Olaratumab

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Olaratumab
Monoclonal antibody
Type Whole antibody
Source Human
Target PDGF-R α
Clinical data
Trade names Lartruvo
AHFS/Drugs.com Monograph
Routes of
administration
Intravenous infusion
ATC code
  • None
Legal status
Legal status
Pharmacokinetic data
Protein binding None
Metabolism Proteolytic enzymes
Biological half-life 11 days
Identifiers
Synonyms IMC-3G3, LY-3012207
CAS Number
ChemSpider
  • None
UNII
KEGG
Chemical and physical data
Formula C6554H10076N1736O2048S40
Molar mass 147.2 kg/mol
 NYesY (what is this?)  (verify)

Olaratumab (trade name Lartruvo) is a monoclonal antibody developed by Eli Lilly and Company for the treatment of solid tumors. It is directed against the platelet-derived growth factor receptor alpha.[1]

Medical uses[edit]

Olaratumab is used in combination with doxorubicin for the treatment of adults with advanced soft-tissue sarcoma (STS) who cannot be cured by cancer surgery or radiation therapy, and who have not been previously treated with doxorubicin.[2][3]

In a randomised controlled trial with 133 STS patients, olaratumab plus doxorubicin improved the median of progression-free survival from 4.1 to 6.6 months as compared to doxorubicin alone (p = 0.0615, narrowly missing statistical significance), and overall survival from 14.7 to 26.5 months (p = 0.0003, highly significant).[2][4]

Contraindications[edit]

The drug has no contraindications apart from hypersensitivity reactions.[2]

Side effects[edit]

In studies, the most serious side effects of the combination olaratumab/doxorubicin were neutropenia (low count of neutrophil white blood cells) with a severity of grade 3 or 4 in 55% of patients, and musculoskeletal pain grade 3 or 4 in 8% of patients. Common milder side effects were lymphopenia, headache, diarrhoea, nausea and vomiting, mucositis, and reactions at the infusion site;[2] all typical effects of cancer therapies.

Interactions[edit]

No pharmacokinetic interactions with doxorubicin were observed in studies. Being a monoclonal antibody, olaratumab is neither metabolised by cytochrome P450 liver enzymes nor transported by transmembrane pumps, and is thus not expected to interact relevantly with other drugs.[2]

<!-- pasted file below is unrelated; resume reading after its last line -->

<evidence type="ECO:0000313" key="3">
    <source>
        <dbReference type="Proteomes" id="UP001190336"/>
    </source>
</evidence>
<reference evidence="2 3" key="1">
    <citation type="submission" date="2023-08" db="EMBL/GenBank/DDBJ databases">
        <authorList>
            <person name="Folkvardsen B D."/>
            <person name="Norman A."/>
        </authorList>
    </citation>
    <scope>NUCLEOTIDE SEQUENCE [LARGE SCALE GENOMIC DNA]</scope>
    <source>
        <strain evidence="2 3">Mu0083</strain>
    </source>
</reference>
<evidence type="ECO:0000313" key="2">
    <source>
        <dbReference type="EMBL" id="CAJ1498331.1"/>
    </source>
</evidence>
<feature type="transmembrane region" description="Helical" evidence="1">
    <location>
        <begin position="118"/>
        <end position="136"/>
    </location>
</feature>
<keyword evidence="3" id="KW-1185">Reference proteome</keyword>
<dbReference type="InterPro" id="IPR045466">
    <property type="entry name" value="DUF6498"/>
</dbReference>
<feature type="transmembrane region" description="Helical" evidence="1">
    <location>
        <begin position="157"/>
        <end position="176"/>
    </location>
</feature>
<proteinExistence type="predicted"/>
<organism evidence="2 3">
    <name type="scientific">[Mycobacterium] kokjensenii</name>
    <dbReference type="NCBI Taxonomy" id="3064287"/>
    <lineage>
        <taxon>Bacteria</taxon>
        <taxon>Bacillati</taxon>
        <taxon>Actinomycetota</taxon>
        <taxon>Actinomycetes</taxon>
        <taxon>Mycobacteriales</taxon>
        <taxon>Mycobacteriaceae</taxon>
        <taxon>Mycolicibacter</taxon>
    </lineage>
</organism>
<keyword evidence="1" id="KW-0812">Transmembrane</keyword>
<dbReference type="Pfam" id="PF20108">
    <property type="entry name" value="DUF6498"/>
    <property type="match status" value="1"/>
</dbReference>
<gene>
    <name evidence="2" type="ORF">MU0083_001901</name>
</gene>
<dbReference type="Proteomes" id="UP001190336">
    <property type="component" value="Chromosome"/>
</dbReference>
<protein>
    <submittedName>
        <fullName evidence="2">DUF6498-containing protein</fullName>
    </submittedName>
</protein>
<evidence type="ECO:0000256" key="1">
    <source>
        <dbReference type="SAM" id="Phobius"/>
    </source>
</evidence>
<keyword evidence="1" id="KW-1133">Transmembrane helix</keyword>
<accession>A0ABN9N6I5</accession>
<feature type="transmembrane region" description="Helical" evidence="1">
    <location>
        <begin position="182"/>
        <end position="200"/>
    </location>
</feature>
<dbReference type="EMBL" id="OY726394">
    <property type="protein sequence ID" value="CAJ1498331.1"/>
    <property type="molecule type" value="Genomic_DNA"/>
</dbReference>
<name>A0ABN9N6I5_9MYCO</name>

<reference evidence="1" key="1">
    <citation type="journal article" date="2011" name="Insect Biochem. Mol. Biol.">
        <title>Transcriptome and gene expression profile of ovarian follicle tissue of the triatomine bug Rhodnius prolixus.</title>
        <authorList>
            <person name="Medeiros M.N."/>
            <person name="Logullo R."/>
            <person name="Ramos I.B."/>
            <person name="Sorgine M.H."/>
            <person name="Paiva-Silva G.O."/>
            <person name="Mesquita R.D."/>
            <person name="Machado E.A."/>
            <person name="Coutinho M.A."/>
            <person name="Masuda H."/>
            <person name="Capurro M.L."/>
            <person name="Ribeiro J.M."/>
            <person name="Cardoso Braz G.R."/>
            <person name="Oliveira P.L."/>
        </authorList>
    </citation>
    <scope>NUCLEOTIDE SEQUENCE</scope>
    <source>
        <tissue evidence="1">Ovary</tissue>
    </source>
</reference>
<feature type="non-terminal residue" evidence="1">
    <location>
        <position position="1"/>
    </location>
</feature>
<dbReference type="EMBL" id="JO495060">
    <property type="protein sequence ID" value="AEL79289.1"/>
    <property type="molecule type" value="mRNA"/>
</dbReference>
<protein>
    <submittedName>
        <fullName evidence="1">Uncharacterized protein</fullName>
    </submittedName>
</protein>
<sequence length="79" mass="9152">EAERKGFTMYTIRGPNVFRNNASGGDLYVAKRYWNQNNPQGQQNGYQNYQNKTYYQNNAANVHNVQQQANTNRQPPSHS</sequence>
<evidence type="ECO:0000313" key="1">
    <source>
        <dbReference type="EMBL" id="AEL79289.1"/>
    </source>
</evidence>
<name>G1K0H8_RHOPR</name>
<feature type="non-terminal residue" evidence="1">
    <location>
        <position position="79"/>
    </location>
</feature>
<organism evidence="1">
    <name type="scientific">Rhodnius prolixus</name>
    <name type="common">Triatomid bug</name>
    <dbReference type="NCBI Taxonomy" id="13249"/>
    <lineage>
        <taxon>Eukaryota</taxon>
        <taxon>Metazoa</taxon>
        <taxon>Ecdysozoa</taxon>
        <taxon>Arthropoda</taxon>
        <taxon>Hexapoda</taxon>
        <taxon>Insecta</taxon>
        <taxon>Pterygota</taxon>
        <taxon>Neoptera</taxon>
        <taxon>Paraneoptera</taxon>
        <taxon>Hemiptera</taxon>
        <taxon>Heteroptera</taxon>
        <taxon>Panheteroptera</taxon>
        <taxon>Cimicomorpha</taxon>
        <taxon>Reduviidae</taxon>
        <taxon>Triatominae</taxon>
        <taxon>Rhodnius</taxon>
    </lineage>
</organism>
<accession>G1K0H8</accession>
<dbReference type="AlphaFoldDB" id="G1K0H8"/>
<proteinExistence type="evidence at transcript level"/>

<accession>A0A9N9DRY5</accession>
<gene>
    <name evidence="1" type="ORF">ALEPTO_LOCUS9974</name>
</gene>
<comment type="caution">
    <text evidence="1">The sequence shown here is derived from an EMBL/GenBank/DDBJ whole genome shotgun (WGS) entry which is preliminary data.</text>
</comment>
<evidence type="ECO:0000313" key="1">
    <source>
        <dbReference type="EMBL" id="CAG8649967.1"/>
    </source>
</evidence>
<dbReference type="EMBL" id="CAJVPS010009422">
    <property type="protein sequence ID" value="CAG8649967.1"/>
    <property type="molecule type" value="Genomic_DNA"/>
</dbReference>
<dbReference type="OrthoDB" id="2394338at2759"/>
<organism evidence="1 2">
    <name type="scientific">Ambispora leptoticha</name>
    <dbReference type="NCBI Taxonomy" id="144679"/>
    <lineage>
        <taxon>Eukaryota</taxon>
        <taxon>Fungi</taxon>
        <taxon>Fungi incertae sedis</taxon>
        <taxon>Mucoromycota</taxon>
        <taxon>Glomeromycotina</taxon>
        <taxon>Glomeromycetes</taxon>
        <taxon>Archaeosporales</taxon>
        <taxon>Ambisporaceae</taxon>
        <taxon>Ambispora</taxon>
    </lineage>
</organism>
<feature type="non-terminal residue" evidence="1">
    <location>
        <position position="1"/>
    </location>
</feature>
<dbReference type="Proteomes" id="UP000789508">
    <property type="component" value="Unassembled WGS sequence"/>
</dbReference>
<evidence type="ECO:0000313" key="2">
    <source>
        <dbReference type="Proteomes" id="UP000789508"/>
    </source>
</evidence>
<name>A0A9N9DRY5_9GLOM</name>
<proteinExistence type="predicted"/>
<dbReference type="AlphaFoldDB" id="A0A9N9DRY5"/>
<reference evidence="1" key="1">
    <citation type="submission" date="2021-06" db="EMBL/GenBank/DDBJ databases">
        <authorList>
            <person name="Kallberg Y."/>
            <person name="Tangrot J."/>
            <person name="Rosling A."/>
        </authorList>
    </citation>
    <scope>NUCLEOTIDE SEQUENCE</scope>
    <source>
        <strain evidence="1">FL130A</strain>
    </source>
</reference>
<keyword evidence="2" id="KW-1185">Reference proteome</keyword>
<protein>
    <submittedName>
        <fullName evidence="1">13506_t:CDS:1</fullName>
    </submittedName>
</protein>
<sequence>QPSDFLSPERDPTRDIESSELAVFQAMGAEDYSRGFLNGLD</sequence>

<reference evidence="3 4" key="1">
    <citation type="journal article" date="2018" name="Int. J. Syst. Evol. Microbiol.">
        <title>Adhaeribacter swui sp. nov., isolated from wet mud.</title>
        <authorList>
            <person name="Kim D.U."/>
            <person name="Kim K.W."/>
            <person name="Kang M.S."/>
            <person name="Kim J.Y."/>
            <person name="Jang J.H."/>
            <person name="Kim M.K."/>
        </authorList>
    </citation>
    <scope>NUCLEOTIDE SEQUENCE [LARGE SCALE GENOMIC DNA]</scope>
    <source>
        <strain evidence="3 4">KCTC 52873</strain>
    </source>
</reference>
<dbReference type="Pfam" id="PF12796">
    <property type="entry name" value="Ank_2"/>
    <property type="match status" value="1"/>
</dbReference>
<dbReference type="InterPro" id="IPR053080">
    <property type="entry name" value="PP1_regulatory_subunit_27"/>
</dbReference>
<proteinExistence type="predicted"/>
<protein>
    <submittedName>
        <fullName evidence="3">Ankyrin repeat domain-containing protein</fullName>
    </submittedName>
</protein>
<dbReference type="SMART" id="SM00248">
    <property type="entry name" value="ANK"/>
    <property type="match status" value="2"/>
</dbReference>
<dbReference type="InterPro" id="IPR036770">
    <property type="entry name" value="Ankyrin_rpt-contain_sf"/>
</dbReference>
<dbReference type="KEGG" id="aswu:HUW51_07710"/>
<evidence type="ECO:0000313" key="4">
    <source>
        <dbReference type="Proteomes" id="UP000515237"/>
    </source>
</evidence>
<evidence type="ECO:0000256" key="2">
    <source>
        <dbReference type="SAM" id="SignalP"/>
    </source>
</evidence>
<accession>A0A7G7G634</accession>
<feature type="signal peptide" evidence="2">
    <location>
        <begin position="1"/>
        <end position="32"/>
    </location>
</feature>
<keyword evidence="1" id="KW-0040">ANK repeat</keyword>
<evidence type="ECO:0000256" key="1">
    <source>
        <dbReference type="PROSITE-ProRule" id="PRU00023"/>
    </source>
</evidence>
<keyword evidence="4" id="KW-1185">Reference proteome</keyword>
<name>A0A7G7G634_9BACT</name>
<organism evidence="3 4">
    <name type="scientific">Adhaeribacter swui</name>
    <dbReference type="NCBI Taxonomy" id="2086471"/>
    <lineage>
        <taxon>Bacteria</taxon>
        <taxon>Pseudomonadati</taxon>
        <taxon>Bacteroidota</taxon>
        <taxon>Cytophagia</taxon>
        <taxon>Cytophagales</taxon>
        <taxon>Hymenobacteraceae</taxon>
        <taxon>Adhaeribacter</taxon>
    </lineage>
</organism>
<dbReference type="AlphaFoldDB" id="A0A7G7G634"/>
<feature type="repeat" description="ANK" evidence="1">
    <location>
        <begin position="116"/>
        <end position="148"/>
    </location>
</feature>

Pharmacology[edit]

Mechanism of action[edit]

Olaratumab inhibits growth of tumour cells by blocking subunit alpha of the platelet-derived growth factor receptor, a type of tyrosine kinase.[2]

Pharmacokinetics[edit]

After intravenous infusion, olaratumab has a volume of distribution of 7.7 litres in steady state and a biological half-life of 11 days.[2]

History[edit]

Olaratumab was originally developed by ImClone Systems, which was acquired by Eli Lilly in 2008.[5] A Phase I clinical trial was conducted in Japanese patients in September 2010,[6] followed by a Phase II trial in 133 patients, starting in October 2010.[7]

In February 2015, the European Medicines Agency assigned olaratumab orphan drug status for the treatment of soft-tissue sarcoma.[8] The European Commission granted a conditional marketing authorisation, based on the mentioned Phase II study, valid throughout the European Union on 9 November 2016.[9]

Considered a promising drug, the FDA granted olaratumab fast track designation, breakthrough therapy designation and priority review status. In October 2016, the US FDA issued an accelerated approval notice for use of olaratumab with doxorubicin to treat adults with certain types of soft-tissue sarcoma, based on the same study.[3][10]

A Phase III trial started in September 2015 and is expected to complete in September 2020.[10][11]

References[edit]

  1. ^ Statement on a Nonproprietary name adopted by the USAN Council: Olaratumab
  2. ^ a b c d e f g "EPAR – Product information for Lartruvo" (PDF). European Medicines Agency. 23 November 2016. 
  3. ^ a b "FDA grants accelerated approval to new treatment for advanced soft tissue sarcoma". US FDA. 19 October 2016. 
  4. ^ Tap, W. D.; Jones, R. L.; Van Tine, B. A.; Chmielowski, B; Elias, A. D.; Adkins, D; Agulnik, M; Cooney, M. M.; Livingston, M. B.; Pennock, G; Hameed, M. R.; Shah, G. D.; Qin, A; Shahir, A; Cronier, D. M.; Ilaria Jr, R; Conti, I; Cosaert, J; Schwartz, G. K. (2016). "Olaratumab and doxorubicin versus doxorubicin alone for treatment of soft-tissue sarcoma: an open-label phase 1b and randomised phase 2 trial". Lancet (London, England). 388 (10043): 488–97. PMID 27291997. doi:10.1016/S0140-6736(16)30587-6. 
  5. ^ "Imclone legacy drug gains green light for Lilly in soft tissue sarcoma". BioWorld. 
  6. ^ Doi, T; Ma, Y; Dontabhaktuni, A; Nippgen, C; Nippgen, J; Ohtsu, A (2014). "Phase I study of olaratumab in Japanese patients with advanced solid tumors". Cancer Science. 105 (7): 862–869. PMC 4317910Freely accessible. doi:10.1111/cas.12444. 
  7. ^ Clinical trial number NCT01185964 for "A Study of IMC-3G3 in Soft Tissue Sarcoma" at ClinicalTrials.gov
  8. ^ "Orphan Designation for olaratumab". European Medicines Agency. 9 April 2015. 
  9. ^ "EPAR summary for the public for Lartruvo" (PDF). European Medicines Agency. 23 November 2016. 
  10. ^ a b Shirley, M (2016). "Olaratumab: First Global Approval". Drugs. PMID 27995580. doi:10.1007/s40265-016-0680-2. 
  11. ^ Clinical trial number NCT02451943 for "A Study of Doxorubicin Plus Olaratumab (LY3012207) in Participants With Advanced or Metastatic Soft Tissue Sarcoma (ANNOUNCE)" at ClinicalTrials.gov